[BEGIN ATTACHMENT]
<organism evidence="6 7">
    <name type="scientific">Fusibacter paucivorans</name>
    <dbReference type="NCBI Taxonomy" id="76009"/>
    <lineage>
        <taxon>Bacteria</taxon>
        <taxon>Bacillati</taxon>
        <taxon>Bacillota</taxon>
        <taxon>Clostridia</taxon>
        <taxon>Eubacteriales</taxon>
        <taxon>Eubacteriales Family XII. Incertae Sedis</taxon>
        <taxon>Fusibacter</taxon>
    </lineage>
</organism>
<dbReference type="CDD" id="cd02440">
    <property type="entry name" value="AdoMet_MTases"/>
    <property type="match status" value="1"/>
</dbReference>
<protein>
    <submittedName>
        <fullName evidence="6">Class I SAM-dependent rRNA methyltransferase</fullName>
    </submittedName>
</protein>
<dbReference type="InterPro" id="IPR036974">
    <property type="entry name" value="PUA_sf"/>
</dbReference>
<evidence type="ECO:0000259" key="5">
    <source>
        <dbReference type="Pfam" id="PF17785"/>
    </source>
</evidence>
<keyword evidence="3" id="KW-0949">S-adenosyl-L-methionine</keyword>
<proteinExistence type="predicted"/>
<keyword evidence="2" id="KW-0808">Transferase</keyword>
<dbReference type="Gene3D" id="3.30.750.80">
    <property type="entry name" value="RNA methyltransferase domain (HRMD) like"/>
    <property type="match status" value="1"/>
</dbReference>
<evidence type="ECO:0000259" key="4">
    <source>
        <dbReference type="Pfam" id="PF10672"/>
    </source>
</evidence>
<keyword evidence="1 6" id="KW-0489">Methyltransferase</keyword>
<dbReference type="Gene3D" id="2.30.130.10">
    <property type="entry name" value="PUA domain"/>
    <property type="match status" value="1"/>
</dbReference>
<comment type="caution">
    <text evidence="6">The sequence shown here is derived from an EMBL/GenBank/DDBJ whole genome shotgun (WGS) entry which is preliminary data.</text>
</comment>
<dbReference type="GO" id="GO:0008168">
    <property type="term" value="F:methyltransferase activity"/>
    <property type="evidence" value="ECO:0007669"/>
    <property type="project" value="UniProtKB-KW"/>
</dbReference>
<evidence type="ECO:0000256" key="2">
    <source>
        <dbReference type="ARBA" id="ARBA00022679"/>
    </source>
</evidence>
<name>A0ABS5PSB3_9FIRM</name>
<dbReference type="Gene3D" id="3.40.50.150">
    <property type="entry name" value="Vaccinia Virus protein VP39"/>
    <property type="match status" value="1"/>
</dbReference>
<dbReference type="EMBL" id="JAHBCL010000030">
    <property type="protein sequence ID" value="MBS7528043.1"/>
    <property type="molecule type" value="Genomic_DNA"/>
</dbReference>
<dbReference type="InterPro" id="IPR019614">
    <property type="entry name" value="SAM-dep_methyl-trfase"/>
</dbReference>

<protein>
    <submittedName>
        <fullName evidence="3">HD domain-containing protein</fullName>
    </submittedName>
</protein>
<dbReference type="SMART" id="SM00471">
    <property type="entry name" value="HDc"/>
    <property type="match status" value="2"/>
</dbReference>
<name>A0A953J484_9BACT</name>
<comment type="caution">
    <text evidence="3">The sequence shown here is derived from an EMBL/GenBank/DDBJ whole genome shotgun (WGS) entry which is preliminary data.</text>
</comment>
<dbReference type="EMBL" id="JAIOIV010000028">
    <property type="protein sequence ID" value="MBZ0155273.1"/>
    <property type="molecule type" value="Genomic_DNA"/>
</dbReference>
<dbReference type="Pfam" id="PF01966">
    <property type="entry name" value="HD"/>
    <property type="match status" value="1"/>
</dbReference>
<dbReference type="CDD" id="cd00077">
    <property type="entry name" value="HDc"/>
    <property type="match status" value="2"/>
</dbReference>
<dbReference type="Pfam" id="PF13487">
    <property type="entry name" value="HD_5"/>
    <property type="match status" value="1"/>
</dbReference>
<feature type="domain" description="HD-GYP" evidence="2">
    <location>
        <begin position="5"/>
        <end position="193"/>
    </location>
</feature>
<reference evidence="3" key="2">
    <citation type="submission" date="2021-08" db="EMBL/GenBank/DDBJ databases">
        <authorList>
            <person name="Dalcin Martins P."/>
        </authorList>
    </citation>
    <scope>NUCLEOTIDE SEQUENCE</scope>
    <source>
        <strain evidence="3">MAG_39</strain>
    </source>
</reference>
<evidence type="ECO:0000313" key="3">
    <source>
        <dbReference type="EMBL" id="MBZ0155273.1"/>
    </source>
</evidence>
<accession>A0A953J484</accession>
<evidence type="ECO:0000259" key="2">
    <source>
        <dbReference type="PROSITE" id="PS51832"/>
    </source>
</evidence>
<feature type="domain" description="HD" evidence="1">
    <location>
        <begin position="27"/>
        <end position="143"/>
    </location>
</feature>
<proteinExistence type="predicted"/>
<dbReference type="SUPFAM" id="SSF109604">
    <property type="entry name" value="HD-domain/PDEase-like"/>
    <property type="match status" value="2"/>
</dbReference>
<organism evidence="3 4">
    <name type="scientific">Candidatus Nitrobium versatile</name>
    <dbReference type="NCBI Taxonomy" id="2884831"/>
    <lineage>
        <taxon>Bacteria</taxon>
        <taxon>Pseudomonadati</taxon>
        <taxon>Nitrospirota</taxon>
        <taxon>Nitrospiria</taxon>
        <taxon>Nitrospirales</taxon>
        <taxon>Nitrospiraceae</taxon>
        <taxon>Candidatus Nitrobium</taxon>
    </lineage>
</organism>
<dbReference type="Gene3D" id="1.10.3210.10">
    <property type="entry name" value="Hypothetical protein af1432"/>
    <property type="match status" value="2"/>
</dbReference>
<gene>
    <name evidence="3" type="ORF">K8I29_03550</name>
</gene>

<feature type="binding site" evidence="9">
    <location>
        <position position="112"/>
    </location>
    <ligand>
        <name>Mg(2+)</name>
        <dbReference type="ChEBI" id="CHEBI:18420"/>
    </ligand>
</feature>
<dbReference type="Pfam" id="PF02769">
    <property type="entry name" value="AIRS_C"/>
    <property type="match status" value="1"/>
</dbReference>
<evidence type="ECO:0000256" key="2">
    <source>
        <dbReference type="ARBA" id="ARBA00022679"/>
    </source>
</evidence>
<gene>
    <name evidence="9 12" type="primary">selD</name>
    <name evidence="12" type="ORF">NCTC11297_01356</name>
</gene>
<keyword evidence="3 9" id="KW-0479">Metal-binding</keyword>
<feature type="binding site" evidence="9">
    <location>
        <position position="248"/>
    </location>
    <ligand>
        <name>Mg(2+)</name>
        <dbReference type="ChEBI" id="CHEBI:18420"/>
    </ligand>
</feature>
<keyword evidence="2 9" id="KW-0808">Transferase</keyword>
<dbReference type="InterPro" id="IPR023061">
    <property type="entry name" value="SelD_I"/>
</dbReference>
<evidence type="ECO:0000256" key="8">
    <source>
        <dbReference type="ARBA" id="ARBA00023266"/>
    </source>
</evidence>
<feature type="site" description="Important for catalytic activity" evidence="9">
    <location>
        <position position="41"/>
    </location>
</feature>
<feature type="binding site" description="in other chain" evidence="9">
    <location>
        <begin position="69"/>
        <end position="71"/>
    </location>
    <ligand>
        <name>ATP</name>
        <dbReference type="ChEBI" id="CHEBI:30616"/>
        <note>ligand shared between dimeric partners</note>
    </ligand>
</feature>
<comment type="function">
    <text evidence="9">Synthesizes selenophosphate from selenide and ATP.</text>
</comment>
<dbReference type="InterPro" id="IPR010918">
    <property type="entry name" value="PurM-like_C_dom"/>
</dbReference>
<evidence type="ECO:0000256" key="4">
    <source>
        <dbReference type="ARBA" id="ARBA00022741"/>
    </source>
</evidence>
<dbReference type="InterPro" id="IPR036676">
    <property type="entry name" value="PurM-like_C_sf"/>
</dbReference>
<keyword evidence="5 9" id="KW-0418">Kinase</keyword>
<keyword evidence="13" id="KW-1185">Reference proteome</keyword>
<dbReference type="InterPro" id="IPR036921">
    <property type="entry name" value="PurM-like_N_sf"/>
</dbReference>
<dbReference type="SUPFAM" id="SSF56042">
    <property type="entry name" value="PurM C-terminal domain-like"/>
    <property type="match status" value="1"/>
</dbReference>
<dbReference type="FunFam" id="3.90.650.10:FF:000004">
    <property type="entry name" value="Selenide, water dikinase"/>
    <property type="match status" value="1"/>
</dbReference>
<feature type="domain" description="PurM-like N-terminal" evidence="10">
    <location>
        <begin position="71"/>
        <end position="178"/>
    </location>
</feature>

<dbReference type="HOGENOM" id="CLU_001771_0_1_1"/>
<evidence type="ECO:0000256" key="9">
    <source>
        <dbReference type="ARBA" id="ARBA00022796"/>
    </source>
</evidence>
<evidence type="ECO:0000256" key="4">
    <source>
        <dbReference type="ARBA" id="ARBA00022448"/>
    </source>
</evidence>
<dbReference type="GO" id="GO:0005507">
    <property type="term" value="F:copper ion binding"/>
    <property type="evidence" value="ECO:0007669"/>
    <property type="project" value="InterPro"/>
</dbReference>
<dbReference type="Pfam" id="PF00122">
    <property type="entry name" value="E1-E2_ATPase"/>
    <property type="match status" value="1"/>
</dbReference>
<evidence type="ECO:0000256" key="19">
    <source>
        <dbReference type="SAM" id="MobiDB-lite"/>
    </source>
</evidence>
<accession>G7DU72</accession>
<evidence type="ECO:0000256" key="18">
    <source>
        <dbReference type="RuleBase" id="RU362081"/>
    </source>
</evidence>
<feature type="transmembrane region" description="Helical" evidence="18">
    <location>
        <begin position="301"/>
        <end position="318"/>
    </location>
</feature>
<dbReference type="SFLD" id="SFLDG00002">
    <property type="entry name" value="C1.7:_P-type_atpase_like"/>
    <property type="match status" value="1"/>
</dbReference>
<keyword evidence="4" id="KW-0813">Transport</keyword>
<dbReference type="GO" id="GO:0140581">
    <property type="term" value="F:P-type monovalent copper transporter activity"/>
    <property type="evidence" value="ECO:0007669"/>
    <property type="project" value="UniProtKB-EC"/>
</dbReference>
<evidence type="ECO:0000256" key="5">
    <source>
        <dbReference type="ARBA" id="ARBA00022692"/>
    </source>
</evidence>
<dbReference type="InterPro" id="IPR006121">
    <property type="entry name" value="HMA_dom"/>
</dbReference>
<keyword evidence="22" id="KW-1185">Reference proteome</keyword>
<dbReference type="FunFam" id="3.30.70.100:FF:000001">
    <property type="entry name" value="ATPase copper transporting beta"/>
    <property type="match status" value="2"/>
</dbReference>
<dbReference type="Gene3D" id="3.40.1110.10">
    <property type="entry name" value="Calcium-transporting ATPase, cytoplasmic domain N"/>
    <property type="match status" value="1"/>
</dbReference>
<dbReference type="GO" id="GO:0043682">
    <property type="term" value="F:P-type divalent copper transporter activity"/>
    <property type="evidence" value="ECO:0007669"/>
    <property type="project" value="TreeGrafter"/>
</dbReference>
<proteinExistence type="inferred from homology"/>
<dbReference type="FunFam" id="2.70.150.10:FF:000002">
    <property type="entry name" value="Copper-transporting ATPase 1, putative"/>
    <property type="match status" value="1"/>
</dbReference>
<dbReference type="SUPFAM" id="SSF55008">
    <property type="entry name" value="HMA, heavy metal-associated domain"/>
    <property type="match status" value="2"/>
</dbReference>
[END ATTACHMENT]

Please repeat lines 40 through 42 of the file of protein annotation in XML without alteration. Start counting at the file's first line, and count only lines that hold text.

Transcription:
        <dbReference type="Pfam" id="PF10672"/>
    </source>
</evidence>